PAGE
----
Eventually everything finds its way home.
A little over a week ago I got a call from a rancher in Nevada. They had found some gear in the desert with our name on it. It was a couple of cameras and batteries. I could not figure out what it was. The site was about 100 miles away from the long lost Away 6 mission. They dropped it all in a box and a few days later it was here.
In the box was a camcorder, a digital still camera, a custom battery pack and a small board with a basic stamp on it. It has our stickers on it, but it still didn’t make any sense. Away 6 had film cameras not digital. The only two unaccounted for vehicles were the stolen Away 34 and the Mesospheric Explorer. However, the equipment didn’t match either vehicle. Also was the problem of where was the rest of it. There were no decks, carbon poles or other structure, just some very weathered squares of foam core.
I pulled the memory card out of the camera and dumped it to my laptop. 940 identical images of a tree, bush and patch of desert. It appears that the camera reset on impact. Turning to the camcorder I popped in a new battery and pressed the eject. The tape ejected like it was new. I dropped it into a newer camcorder and rewound and pressed play.
Away 22, Ascender propeller test.
This was a very successful mission that had a bit of an adventure on landing. It was carried aloft by six balloon. It descended for a “soft” landing riding three balloons down. We tracked it all the way to touchdown. It landed hard on a ridge. When we got to the landing site, the propeller and motor were there, but the rest of the vehicle was gone. Without the weight of the motor and prop it had taken off again. Only this time with a dead telemetry system.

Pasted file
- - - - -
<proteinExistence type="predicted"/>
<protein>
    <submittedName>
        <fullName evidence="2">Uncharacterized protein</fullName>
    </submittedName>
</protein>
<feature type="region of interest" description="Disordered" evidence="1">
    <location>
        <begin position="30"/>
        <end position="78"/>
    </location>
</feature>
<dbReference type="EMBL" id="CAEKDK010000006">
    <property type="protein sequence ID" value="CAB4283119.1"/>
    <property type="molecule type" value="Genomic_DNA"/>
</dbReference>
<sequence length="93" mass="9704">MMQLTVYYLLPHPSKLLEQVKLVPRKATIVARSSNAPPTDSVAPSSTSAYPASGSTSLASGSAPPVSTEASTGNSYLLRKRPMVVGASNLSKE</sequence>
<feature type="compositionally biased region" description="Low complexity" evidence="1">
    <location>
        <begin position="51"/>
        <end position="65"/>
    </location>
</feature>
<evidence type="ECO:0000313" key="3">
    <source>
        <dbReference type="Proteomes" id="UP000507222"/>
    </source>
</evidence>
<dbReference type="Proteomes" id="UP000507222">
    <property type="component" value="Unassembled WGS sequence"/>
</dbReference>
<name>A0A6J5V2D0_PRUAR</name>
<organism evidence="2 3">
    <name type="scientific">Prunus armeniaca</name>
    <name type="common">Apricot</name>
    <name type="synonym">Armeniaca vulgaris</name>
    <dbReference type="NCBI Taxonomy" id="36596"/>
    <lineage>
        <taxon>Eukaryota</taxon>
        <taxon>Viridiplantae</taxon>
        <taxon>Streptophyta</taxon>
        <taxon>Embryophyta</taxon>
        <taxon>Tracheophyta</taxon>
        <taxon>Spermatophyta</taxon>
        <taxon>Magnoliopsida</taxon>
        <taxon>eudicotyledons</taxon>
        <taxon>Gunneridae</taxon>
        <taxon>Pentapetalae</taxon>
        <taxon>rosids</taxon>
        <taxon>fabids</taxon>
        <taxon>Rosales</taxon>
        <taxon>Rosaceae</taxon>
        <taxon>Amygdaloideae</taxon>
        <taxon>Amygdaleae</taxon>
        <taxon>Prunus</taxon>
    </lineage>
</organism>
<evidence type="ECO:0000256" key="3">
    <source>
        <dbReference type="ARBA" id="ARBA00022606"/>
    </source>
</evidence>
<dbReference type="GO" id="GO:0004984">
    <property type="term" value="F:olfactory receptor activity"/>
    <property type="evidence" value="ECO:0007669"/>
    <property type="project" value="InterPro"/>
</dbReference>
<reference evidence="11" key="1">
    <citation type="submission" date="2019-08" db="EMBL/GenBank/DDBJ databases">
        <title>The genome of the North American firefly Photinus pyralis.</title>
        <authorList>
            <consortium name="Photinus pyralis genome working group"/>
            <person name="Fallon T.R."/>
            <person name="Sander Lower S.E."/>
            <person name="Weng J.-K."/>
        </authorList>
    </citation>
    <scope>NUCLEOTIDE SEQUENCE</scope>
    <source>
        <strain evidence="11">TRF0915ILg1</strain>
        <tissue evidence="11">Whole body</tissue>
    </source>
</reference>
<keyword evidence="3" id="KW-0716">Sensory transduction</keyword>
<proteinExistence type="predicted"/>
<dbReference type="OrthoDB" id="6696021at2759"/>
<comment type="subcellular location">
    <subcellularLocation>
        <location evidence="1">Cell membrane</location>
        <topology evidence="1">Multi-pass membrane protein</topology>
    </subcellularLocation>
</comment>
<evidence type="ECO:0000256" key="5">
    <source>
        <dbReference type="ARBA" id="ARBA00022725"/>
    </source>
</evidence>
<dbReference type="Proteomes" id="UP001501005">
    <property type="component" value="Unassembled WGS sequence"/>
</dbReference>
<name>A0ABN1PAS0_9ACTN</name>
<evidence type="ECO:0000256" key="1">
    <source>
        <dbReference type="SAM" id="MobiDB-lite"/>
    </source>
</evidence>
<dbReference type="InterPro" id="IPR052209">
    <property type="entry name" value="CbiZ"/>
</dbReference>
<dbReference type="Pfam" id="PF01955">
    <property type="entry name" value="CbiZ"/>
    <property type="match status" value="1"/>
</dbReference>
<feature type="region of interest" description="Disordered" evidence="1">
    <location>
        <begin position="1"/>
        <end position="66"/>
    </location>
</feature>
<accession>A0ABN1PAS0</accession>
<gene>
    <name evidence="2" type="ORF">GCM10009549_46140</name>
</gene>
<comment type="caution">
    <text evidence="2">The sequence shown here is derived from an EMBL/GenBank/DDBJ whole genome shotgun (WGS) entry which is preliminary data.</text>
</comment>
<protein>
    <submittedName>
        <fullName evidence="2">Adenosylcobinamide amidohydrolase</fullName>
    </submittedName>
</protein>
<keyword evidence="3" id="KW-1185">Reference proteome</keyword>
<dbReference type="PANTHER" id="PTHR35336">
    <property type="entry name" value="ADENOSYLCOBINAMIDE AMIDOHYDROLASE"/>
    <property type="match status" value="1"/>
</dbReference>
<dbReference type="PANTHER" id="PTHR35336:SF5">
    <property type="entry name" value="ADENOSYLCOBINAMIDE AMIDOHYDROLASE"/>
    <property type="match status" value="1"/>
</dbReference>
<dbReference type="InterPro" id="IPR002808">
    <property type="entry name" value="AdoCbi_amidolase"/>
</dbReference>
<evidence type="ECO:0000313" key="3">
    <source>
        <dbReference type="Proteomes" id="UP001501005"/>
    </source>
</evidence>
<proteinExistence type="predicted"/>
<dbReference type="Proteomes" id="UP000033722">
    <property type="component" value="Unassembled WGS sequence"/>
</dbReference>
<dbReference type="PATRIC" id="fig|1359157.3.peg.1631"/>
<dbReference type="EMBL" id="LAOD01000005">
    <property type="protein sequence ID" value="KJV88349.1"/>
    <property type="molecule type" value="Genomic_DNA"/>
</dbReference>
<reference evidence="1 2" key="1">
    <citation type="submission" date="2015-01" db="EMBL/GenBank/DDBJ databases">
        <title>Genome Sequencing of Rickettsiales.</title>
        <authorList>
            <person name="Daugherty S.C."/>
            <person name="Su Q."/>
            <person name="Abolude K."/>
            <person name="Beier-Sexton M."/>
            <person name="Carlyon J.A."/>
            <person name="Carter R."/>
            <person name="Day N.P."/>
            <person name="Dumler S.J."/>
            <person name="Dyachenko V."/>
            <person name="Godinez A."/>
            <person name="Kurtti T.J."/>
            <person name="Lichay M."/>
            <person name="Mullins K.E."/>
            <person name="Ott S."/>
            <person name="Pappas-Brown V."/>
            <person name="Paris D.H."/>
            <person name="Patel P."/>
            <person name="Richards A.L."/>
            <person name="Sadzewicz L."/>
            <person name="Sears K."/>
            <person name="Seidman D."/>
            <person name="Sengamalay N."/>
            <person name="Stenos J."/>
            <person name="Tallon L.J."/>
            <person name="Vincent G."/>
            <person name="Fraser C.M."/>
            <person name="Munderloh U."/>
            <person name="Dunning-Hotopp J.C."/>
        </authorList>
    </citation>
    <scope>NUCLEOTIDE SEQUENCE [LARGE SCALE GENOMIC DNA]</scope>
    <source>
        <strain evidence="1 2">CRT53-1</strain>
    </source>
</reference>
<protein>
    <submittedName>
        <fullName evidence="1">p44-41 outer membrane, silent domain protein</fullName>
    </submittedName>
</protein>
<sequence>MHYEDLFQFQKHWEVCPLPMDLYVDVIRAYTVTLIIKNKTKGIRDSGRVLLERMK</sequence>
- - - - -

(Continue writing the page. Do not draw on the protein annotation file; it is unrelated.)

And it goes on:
Away 22 was found a few days later by a power line crew in a very remote area two hundred miles away from the original landing site. Everything was there except the camera and camcorder. I’ve always thought the line crew kept them, they were innocent after all. The impact on the ridge had popped the lids of the insulated boxes open. Between the first and second landing sites the vehicle tipped open and dumped the cameras in the desert.
Unfortunately the tape only shows to about 70,000 feet. The testing was at 80,000 feet. All the flight and test data is still just from the transmitted data and video. There are still some great scenes though. While Away 22 was climbing we spun up the prop a few rotations every few through feet. This was just keep the motor from freezing up. I’ll have a highlights video up in a couple of days. For now here’s some stills off the video.
From Away 22 on board video